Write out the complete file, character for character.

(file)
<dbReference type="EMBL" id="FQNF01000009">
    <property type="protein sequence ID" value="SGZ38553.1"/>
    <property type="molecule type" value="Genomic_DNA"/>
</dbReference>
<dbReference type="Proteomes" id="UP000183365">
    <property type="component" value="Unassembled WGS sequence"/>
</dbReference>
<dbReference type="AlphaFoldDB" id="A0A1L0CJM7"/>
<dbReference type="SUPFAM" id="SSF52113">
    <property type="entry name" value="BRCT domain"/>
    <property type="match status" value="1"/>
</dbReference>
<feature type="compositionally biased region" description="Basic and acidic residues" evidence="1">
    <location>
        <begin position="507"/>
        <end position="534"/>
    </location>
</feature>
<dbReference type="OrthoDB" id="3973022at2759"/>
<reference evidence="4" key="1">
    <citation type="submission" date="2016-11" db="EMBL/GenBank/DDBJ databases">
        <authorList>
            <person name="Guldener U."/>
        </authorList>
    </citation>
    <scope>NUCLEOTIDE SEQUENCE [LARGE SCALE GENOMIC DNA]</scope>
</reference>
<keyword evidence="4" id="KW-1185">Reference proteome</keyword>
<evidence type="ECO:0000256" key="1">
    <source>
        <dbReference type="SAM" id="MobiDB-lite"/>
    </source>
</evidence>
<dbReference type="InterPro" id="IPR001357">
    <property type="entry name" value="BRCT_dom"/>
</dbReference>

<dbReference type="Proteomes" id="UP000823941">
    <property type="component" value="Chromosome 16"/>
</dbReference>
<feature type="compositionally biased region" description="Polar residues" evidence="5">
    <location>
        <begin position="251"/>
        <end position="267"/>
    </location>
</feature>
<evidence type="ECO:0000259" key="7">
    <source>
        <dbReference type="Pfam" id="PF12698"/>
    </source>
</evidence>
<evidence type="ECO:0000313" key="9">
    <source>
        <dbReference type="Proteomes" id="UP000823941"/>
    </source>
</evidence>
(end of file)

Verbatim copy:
<dbReference type="EMBL" id="FQNF01000009">
    <property type="protein sequence ID" value="SGZ38553.1"/>
    <property type="molecule type" value="Genomic_DNA"/>
</dbReference>
<dbReference type="Proteomes" id="UP000183365">
    <property type="component" value="Unassembled WGS sequence"/>
</dbReference>
<dbReference type="AlphaFoldDB" id="A0A1L0CJM7"/>
<dbReference type="SUPFAM" id="SSF52113">
    <property type="entry name" value="BRCT domain"/>
    <property type="match status" value="1"/>
</dbReference>
<feature type="compositionally biased region" description="Basic and acidic residues" evidence="1">
    <location>
        <begin position="507"/>
        <end position="534"/>
    </location>
</feature>
<dbReference type="OrthoDB" id="3973022at2759"/>
<reference evidence="4" key="1">
    <citation type="submission" date="2016-11" db="EMBL/GenBank/DDBJ databases">
        <authorList>
            <person name="Guldener U."/>
        </authorList>
    </citation>
    <scope>NUCLEOTIDE SEQUENCE [LARGE SCALE GENOMIC DNA]</scope>
</reference>
<keyword evidence="4" id="KW-1185">Reference proteome</keyword>
<evidence type="ECO:0000256" key="1">
    <source>
        <dbReference type="SAM" id="MobiDB-lite"/>
    </source>
</evidence>
<dbReference type="InterPro" id="IPR001357">
    <property type="entry name" value="BRCT_dom"/>
</dbReference>

<dbReference type="Proteomes" id="UP000823941">
    <property type="component" value="Chromosome 16"/>
</dbReference>
<feature type="compositionally biased region" description="Polar residues" evidence="5">
    <location>
        <begin position="251"/>
        <end position="267"/>
    </location>
</feature>
<evidence type="ECO:0000259" key="7">
    <source>
        <dbReference type="Pfam" id="PF12698"/>
    </source>
</evidence>
<evidence type="ECO:0000313" key="9">
    <source>
        <dbReference type="Proteomes" id="UP000823941"/>
    </source>
</evidence>